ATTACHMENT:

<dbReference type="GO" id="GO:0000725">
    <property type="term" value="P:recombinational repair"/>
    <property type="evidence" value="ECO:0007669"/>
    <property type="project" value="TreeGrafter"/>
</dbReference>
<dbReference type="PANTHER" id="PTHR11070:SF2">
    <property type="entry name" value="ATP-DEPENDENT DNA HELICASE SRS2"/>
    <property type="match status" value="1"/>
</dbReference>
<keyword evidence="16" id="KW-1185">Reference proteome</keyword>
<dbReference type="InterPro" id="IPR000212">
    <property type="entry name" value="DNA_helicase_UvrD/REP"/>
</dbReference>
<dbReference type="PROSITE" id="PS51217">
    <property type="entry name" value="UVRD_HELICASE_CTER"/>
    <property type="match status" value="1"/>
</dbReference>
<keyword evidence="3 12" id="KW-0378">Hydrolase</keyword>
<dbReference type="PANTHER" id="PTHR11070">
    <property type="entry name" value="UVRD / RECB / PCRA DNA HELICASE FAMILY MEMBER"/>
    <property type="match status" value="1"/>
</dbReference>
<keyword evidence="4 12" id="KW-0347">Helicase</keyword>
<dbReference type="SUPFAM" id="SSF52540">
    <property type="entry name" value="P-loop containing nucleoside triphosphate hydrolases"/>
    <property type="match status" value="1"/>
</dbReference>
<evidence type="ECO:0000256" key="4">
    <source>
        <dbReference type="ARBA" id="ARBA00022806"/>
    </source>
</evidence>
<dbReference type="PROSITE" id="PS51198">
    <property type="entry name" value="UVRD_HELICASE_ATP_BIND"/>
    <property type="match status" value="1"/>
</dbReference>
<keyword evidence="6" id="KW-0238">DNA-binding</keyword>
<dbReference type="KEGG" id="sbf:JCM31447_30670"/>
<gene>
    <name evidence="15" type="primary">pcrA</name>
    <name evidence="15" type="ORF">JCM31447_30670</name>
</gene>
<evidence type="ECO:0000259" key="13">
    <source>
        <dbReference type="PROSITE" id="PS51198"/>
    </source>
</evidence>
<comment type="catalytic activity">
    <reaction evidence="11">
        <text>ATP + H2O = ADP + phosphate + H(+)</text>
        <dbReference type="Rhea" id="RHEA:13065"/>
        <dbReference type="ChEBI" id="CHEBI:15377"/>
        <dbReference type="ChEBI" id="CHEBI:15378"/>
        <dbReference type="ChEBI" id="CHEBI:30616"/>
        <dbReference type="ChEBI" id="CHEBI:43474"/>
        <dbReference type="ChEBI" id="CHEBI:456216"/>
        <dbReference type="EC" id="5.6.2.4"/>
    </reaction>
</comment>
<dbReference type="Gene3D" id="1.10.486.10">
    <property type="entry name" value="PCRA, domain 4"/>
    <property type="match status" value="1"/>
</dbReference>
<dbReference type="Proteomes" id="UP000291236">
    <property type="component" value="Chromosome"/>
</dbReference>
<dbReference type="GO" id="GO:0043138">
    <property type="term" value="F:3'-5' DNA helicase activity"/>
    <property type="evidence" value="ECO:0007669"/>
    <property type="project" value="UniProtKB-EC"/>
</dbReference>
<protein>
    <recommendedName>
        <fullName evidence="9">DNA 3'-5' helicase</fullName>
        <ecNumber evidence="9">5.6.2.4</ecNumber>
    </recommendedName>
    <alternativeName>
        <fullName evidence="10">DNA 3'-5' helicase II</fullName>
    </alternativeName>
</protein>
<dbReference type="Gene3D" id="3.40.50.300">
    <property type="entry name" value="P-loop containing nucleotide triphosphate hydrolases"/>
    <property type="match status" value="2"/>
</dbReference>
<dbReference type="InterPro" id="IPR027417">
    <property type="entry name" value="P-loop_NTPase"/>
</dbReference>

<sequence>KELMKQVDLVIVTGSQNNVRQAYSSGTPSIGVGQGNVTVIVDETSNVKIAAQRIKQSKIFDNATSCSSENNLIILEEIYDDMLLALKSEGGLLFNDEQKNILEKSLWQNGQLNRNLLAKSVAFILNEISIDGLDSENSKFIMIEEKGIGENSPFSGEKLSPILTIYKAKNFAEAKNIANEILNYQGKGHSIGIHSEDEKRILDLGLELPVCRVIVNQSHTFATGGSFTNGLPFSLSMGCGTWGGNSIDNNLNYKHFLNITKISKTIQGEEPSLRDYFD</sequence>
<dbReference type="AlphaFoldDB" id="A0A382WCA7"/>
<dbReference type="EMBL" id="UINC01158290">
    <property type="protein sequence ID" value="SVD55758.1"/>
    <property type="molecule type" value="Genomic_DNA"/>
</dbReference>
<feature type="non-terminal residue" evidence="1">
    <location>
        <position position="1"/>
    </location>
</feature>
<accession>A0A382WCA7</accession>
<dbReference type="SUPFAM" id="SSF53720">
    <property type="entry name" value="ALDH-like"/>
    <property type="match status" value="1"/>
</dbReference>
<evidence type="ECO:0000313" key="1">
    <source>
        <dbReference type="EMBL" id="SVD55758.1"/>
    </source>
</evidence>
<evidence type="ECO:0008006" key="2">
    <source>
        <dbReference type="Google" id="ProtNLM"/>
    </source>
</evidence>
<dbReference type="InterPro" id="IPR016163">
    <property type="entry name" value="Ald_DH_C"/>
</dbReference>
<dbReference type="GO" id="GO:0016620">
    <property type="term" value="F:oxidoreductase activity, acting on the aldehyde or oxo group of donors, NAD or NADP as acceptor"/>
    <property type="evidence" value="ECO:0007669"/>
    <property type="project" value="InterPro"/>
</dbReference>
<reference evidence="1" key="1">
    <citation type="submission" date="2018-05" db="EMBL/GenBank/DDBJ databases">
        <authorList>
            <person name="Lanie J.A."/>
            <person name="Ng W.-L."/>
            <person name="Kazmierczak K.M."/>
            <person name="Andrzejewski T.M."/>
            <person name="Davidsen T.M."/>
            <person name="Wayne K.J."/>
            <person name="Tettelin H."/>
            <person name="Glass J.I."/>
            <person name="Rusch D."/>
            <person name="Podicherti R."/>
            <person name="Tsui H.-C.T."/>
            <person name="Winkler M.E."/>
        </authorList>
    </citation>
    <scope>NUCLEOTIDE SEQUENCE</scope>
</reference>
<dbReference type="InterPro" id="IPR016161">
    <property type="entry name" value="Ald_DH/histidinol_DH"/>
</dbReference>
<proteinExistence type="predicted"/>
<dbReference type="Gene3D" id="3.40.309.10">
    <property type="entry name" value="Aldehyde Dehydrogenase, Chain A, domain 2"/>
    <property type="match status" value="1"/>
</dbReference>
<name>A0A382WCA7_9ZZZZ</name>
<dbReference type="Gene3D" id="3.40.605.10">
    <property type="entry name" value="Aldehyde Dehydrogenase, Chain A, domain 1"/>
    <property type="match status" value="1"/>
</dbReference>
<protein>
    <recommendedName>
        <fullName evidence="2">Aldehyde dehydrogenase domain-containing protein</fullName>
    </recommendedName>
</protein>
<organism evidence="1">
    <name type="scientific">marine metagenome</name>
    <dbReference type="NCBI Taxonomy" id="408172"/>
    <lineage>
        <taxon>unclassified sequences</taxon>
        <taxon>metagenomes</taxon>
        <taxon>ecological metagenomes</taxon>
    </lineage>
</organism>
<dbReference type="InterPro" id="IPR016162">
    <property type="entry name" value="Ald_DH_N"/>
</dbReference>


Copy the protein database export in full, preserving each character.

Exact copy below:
<dbReference type="GO" id="GO:0000725">
    <property type="term" value="P:recombinational repair"/>
    <property type="evidence" value="ECO:0007669"/>
    <property type="project" value="TreeGrafter"/>
</dbReference>
<dbReference type="PANTHER" id="PTHR11070:SF2">
    <property type="entry name" value="ATP-DEPENDENT DNA HELICASE SRS2"/>
    <property type="match status" value="1"/>
</dbReference>
<keyword evidence="16" id="KW-1185">Reference proteome</keyword>
<dbReference type="InterPro" id="IPR000212">
    <property type="entry name" value="DNA_helicase_UvrD/REP"/>
</dbReference>
<dbReference type="PROSITE" id="PS51217">
    <property type="entry name" value="UVRD_HELICASE_CTER"/>
    <property type="match status" value="1"/>
</dbReference>
<keyword evidence="3 12" id="KW-0378">Hydrolase</keyword>
<dbReference type="PANTHER" id="PTHR11070">
    <property type="entry name" value="UVRD / RECB / PCRA DNA HELICASE FAMILY MEMBER"/>
    <property type="match status" value="1"/>
</dbReference>
<keyword evidence="4 12" id="KW-0347">Helicase</keyword>
<dbReference type="SUPFAM" id="SSF52540">
    <property type="entry name" value="P-loop containing nucleoside triphosphate hydrolases"/>
    <property type="match status" value="1"/>
</dbReference>
<evidence type="ECO:0000256" key="4">
    <source>
        <dbReference type="ARBA" id="ARBA00022806"/>
    </source>
</evidence>
<dbReference type="PROSITE" id="PS51198">
    <property type="entry name" value="UVRD_HELICASE_ATP_BIND"/>
    <property type="match status" value="1"/>
</dbReference>
<keyword evidence="6" id="KW-0238">DNA-binding</keyword>
<dbReference type="KEGG" id="sbf:JCM31447_30670"/>
<gene>
    <name evidence="15" type="primary">pcrA</name>
    <name evidence="15" type="ORF">JCM31447_30670</name>
</gene>
<evidence type="ECO:0000259" key="13">
    <source>
        <dbReference type="PROSITE" id="PS51198"/>
    </source>
</evidence>
<comment type="catalytic activity">
    <reaction evidence="11">
        <text>ATP + H2O = ADP + phosphate + H(+)</text>
        <dbReference type="Rhea" id="RHEA:13065"/>
        <dbReference type="ChEBI" id="CHEBI:15377"/>
        <dbReference type="ChEBI" id="CHEBI:15378"/>
        <dbReference type="ChEBI" id="CHEBI:30616"/>
        <dbReference type="ChEBI" id="CHEBI:43474"/>
        <dbReference type="ChEBI" id="CHEBI:456216"/>
        <dbReference type="EC" id="5.6.2.4"/>
    </reaction>
</comment>
<dbReference type="Gene3D" id="1.10.486.10">
    <property type="entry name" value="PCRA, domain 4"/>
    <property type="match status" value="1"/>
</dbReference>
<dbReference type="Proteomes" id="UP000291236">
    <property type="component" value="Chromosome"/>
</dbReference>
<dbReference type="GO" id="GO:0043138">
    <property type="term" value="F:3'-5' DNA helicase activity"/>
    <property type="evidence" value="ECO:0007669"/>
    <property type="project" value="UniProtKB-EC"/>
</dbReference>
<protein>
    <recommendedName>
        <fullName evidence="9">DNA 3'-5' helicase</fullName>
        <ecNumber evidence="9">5.6.2.4</ecNumber>
    </recommendedName>
    <alternativeName>
        <fullName evidence="10">DNA 3'-5' helicase II</fullName>
    </alternativeName>
</protein>
<dbReference type="Gene3D" id="3.40.50.300">
    <property type="entry name" value="P-loop containing nucleotide triphosphate hydrolases"/>
    <property type="match status" value="2"/>
</dbReference>
<dbReference type="InterPro" id="IPR027417">
    <property type="entry name" value="P-loop_NTPase"/>
</dbReference>

<sequence>KELMKQVDLVIVTGSQNNVRQAYSSGTPSIGVGQGNVTVIVDETSNVKIAAQRIKQSKIFDNATSCSSENNLIILEEIYDDMLLALKSEGGLLFNDEQKNILEKSLWQNGQLNRNLLAKSVAFILNEISIDGLDSENSKFIMIEEKGIGENSPFSGEKLSPILTIYKAKNFAEAKNIANEILNYQGKGHSIGIHSEDEKRILDLGLELPVCRVIVNQSHTFATGGSFTNGLPFSLSMGCGTWGGNSIDNNLNYKHFLNITKISKTIQGEEPSLRDYFD</sequence>
<dbReference type="AlphaFoldDB" id="A0A382WCA7"/>
<dbReference type="EMBL" id="UINC01158290">
    <property type="protein sequence ID" value="SVD55758.1"/>
    <property type="molecule type" value="Genomic_DNA"/>
</dbReference>
<feature type="non-terminal residue" evidence="1">
    <location>
        <position position="1"/>
    </location>
</feature>
<accession>A0A382WCA7</accession>
<dbReference type="SUPFAM" id="SSF53720">
    <property type="entry name" value="ALDH-like"/>
    <property type="match status" value="1"/>
</dbReference>
<evidence type="ECO:0000313" key="1">
    <source>
        <dbReference type="EMBL" id="SVD55758.1"/>
    </source>
</evidence>
<evidence type="ECO:0008006" key="2">
    <source>
        <dbReference type="Google" id="ProtNLM"/>
    </source>
</evidence>
<dbReference type="InterPro" id="IPR016163">
    <property type="entry name" value="Ald_DH_C"/>
</dbReference>
<dbReference type="GO" id="GO:0016620">
    <property type="term" value="F:oxidoreductase activity, acting on the aldehyde or oxo group of donors, NAD or NADP as acceptor"/>
    <property type="evidence" value="ECO:0007669"/>
    <property type="project" value="InterPro"/>
</dbReference>
<reference evidence="1" key="1">
    <citation type="submission" date="2018-05" db="EMBL/GenBank/DDBJ databases">
        <authorList>
            <person name="Lanie J.A."/>
            <person name="Ng W.-L."/>
            <person name="Kazmierczak K.M."/>
            <person name="Andrzejewski T.M."/>
            <person name="Davidsen T.M."/>
            <person name="Wayne K.J."/>
            <person name="Tettelin H."/>
            <person name="Glass J.I."/>
            <person name="Rusch D."/>
            <person name="Podicherti R."/>
            <person name="Tsui H.-C.T."/>
            <person name="Winkler M.E."/>
        </authorList>
    </citation>
    <scope>NUCLEOTIDE SEQUENCE</scope>
</reference>
<dbReference type="InterPro" id="IPR016161">
    <property type="entry name" value="Ald_DH/histidinol_DH"/>
</dbReference>
<proteinExistence type="predicted"/>
<dbReference type="Gene3D" id="3.40.309.10">
    <property type="entry name" value="Aldehyde Dehydrogenase, Chain A, domain 2"/>
    <property type="match status" value="1"/>
</dbReference>
<name>A0A382WCA7_9ZZZZ</name>
<dbReference type="Gene3D" id="3.40.605.10">
    <property type="entry name" value="Aldehyde Dehydrogenase, Chain A, domain 1"/>
    <property type="match status" value="1"/>
</dbReference>
<protein>
    <recommendedName>
        <fullName evidence="2">Aldehyde dehydrogenase domain-containing protein</fullName>
    </recommendedName>
</protein>
<organism evidence="1">
    <name type="scientific">marine metagenome</name>
    <dbReference type="NCBI Taxonomy" id="408172"/>
    <lineage>
        <taxon>unclassified sequences</taxon>
        <taxon>metagenomes</taxon>
        <taxon>ecological metagenomes</taxon>
    </lineage>
</organism>
<dbReference type="InterPro" id="IPR016162">
    <property type="entry name" value="Ald_DH_N"/>
</dbReference>